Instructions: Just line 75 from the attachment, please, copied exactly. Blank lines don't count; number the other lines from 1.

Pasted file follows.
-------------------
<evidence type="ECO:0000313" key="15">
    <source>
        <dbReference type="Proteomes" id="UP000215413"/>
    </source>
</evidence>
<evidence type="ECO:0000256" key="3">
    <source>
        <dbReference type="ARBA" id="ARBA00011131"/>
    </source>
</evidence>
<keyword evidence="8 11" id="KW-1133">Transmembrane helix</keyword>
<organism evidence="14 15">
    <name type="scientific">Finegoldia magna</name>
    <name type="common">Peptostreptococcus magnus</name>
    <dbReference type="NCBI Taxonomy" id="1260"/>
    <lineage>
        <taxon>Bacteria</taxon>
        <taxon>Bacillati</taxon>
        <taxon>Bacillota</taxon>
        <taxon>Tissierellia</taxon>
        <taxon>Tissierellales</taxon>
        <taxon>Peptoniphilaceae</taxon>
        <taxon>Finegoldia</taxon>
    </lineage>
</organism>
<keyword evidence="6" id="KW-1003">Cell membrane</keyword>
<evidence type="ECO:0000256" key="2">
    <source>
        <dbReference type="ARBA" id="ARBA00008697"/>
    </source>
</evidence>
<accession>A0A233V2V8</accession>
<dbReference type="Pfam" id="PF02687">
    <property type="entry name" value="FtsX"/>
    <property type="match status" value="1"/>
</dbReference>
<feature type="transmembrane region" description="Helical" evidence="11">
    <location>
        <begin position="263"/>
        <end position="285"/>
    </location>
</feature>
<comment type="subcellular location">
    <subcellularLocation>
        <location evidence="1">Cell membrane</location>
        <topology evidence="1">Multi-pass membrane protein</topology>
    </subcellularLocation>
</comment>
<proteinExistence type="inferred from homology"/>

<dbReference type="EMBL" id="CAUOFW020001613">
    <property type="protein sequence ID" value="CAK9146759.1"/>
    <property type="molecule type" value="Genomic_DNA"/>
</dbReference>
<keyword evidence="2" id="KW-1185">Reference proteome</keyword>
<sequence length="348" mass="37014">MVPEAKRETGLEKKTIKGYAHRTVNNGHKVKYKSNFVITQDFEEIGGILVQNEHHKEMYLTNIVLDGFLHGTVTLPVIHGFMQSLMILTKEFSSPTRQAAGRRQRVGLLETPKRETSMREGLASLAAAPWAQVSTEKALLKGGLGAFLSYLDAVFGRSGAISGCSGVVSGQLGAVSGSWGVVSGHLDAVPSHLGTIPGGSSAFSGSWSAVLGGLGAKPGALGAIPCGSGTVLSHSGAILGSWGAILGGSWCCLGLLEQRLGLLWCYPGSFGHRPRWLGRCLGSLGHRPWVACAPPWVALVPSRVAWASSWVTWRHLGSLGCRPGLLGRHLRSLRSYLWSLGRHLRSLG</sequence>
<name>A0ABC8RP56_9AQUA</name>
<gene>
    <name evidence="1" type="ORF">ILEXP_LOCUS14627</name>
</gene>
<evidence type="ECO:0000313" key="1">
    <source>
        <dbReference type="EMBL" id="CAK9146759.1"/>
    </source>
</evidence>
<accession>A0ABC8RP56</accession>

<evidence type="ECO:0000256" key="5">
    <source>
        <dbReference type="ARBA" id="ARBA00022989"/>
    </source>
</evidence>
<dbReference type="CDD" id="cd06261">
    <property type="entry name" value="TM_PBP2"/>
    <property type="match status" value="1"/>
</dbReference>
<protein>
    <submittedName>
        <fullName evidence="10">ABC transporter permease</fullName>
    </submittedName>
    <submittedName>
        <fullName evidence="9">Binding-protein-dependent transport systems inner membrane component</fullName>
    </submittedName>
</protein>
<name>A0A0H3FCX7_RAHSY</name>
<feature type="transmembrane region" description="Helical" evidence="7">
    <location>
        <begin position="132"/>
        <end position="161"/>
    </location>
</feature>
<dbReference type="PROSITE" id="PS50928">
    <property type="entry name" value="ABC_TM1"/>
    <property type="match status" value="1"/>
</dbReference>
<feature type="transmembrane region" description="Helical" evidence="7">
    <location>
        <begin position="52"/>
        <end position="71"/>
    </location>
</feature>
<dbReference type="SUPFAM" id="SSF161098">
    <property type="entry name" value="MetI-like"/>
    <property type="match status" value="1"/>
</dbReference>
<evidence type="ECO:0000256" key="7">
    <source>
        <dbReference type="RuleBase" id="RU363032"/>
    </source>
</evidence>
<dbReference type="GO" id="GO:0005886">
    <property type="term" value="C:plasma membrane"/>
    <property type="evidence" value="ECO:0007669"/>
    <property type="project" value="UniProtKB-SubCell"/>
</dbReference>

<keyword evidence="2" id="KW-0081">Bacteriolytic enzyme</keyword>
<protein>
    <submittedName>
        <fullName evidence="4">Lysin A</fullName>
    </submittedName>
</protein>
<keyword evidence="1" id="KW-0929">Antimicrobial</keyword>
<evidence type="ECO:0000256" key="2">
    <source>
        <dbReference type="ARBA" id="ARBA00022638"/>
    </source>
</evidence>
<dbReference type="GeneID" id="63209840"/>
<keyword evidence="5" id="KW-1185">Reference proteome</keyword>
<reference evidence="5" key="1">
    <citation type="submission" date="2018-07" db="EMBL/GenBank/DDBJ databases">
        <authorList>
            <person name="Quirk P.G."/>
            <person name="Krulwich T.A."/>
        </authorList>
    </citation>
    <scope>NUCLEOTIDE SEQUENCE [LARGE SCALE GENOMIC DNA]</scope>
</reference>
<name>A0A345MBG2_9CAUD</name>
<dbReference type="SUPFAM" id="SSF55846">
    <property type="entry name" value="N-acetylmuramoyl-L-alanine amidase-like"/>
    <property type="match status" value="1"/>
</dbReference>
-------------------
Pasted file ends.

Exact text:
<protein>